Condensation Damage at Spandrel Infill

When condensation forms at the spandrel infill of a glazing system, multiple types of damage can occur, and the effects of condensation can be far-reaching. In addition to moisture damage and microbial growth, condensation development on spandrel infill can also have a negative effect.

  • Moisture Damage: Even if the glazing system is resistant to water infiltration from outside, condensation and moisture can still develop on the spandrel infill. This moisture can be absorbed by the surrounding components, causing damage to the assembly and adjacent surfaces.
  • Microbial Growth: As condensation develops in these unventilated areas, microbial growth may develop and spread to adjacent areas, causing more damage.
  • Aesthetics: Condensation buildup in these areas can damage glazing spandrel coatings.

In addition, combinations of these types of damage can occur, causing progressive damage that will require professional remediation.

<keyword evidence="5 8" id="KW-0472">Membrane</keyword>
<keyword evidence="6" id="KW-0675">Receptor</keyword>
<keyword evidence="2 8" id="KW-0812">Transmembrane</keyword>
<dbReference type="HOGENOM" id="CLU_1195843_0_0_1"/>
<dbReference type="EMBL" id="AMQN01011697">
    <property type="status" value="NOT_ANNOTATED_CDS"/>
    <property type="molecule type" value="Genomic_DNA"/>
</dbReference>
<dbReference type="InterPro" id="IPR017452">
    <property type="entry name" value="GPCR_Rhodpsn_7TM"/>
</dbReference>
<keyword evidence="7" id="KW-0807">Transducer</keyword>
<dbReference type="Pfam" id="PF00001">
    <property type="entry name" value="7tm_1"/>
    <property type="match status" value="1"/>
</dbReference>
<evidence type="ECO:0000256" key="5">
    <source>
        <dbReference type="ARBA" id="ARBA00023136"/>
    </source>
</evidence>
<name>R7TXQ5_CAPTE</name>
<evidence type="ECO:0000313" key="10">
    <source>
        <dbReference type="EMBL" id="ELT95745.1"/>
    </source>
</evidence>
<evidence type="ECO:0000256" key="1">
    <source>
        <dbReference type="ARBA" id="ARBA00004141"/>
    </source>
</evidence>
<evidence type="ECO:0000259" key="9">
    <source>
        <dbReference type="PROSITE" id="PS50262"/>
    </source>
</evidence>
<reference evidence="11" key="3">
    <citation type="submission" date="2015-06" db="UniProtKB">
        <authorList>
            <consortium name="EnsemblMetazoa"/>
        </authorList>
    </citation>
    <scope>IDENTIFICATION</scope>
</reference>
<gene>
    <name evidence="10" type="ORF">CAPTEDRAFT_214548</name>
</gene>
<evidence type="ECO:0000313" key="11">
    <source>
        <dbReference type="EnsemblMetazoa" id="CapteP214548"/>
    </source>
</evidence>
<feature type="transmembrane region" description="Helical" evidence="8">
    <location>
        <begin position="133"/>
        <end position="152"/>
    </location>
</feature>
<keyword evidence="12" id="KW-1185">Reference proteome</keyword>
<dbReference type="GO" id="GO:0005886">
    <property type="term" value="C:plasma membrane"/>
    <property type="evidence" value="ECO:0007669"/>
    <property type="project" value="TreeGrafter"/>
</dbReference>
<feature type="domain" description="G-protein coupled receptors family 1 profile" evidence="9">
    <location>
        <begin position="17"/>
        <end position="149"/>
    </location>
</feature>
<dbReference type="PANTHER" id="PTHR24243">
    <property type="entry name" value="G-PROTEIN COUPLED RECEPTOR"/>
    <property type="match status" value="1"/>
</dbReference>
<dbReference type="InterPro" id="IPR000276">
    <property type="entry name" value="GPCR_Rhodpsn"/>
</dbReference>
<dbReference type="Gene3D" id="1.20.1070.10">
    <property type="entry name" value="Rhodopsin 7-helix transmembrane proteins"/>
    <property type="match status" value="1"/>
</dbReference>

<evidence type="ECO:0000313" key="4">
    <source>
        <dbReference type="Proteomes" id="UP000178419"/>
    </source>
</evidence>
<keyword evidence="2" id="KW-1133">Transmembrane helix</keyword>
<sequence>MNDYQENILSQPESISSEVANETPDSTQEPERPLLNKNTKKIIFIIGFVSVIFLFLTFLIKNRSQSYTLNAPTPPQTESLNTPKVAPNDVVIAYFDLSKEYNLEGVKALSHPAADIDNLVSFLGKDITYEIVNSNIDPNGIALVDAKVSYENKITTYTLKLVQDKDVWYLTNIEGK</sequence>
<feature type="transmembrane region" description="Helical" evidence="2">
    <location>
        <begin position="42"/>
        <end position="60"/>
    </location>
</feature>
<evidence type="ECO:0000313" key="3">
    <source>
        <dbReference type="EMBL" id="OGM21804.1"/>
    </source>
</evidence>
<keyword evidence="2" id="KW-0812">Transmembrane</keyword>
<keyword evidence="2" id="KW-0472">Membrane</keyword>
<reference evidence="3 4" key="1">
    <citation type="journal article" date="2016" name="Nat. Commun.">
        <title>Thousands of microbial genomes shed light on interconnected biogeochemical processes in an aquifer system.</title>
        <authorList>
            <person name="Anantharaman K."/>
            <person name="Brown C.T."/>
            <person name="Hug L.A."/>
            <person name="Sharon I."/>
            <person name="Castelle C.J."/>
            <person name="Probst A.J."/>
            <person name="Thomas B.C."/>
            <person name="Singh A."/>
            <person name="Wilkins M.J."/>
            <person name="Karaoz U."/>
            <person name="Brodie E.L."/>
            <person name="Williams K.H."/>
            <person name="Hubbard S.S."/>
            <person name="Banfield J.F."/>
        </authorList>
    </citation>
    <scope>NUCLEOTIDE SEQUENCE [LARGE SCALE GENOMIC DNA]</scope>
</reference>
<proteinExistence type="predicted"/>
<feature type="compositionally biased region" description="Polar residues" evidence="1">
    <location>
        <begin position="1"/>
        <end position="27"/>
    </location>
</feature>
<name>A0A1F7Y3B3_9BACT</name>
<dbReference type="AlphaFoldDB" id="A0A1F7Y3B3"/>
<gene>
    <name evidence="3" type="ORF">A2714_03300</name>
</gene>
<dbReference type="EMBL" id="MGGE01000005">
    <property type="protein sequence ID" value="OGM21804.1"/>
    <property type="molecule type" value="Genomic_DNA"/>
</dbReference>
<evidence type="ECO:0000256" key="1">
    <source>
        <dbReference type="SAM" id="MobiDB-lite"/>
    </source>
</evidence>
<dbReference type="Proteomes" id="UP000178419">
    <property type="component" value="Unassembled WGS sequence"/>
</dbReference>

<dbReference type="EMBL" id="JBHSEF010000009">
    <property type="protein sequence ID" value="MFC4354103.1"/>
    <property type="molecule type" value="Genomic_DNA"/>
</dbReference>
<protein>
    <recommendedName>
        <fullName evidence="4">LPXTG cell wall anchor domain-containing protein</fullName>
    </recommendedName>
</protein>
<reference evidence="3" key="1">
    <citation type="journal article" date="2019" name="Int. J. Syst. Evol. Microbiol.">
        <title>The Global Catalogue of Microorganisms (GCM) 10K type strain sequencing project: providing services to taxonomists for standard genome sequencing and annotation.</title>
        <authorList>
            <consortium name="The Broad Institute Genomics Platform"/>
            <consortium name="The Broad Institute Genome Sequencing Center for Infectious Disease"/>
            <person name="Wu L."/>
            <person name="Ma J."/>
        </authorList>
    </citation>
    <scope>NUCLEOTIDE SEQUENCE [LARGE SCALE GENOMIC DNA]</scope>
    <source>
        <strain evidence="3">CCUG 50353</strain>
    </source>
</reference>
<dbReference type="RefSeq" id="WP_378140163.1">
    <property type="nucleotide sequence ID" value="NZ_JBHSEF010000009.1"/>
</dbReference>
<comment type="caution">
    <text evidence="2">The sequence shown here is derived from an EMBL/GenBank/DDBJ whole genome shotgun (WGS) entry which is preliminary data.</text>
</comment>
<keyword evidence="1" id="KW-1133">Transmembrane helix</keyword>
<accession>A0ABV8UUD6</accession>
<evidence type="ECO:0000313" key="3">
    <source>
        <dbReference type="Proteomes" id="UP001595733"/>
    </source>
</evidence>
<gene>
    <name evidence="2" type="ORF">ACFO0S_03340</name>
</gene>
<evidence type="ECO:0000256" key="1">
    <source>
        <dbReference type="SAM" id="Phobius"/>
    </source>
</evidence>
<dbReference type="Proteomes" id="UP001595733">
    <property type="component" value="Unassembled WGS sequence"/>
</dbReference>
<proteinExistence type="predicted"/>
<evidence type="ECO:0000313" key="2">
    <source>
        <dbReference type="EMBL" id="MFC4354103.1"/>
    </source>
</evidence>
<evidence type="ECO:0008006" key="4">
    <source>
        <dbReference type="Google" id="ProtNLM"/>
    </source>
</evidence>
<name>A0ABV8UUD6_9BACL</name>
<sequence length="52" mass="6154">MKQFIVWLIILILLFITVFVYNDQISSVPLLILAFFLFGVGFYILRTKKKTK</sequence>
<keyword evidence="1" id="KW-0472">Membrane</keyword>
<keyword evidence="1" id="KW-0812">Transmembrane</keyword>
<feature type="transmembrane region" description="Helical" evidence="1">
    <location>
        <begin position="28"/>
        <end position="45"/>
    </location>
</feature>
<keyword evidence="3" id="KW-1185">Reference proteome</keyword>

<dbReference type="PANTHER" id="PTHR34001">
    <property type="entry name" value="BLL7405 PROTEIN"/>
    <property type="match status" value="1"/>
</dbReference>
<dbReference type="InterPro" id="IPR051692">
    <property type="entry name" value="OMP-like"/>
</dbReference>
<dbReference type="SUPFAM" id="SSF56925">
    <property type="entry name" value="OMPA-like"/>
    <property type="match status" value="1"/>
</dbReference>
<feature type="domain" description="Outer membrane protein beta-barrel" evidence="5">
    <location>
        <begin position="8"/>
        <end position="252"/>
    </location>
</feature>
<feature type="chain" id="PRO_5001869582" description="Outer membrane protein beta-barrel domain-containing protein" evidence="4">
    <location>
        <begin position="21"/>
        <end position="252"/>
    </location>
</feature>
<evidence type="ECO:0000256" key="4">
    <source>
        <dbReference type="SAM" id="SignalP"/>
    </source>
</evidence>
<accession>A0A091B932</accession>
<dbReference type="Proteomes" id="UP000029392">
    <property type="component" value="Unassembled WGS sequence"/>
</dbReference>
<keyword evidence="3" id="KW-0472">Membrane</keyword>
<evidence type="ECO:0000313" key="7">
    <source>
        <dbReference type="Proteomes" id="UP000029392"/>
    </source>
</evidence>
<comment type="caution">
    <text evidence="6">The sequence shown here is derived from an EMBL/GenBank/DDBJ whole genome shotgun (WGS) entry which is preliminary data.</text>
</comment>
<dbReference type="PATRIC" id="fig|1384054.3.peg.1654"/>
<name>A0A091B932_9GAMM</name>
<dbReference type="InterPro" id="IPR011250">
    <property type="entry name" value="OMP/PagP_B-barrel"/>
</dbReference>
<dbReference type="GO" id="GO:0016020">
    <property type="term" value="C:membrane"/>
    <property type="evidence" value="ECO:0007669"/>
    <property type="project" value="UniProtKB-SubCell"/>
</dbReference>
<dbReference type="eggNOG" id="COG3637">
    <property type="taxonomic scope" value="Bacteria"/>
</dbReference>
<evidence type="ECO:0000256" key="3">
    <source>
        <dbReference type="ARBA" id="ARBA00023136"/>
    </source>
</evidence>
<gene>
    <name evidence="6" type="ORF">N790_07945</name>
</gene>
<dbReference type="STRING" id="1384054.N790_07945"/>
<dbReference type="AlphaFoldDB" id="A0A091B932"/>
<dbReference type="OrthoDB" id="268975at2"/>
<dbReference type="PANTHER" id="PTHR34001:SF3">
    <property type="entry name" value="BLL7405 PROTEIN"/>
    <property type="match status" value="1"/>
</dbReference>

Dealing with Existing Condensation at Spandrel Infill

Qualified professionals can recommend proven methods to mitigate conditions and remediate any existing damage caused by glazing system spandrel infill condensation.

  • HVAC Systems: One way to delay the formation of condensation on the glazing system spandrel infill is to utilize the building HVAC system. By increasing airflow near these locations, more heat will be transferred to the assembly and increase interior surface temperatures. Another way to utilize the HVAC system is by reducing the interior relative humidity set points with respect to outside temperature. By reducing the amount of available moisture, condensation formation and possible accumulation can be delayed.
  • Sealing Horizontal-to-Vertical Locations at Spandrel Infill: Another method of deterring condensation is by sealing the horizontal-to-vertical mullion joints at the spandrel cavity to prevent uncontrolled air migration into the cavity. Typically, an uncontrolled interior is moisture laden and when it comes into contact with the spandrel infill, which is below the dew point, it increases the amount of condensation formation.

Minimizing Condensation Through Initial Design

The most effective means to minimize condensation is during the initial system design. In addition to incorporating rehabilitation methodology, ways to minimize condensation potential during design include: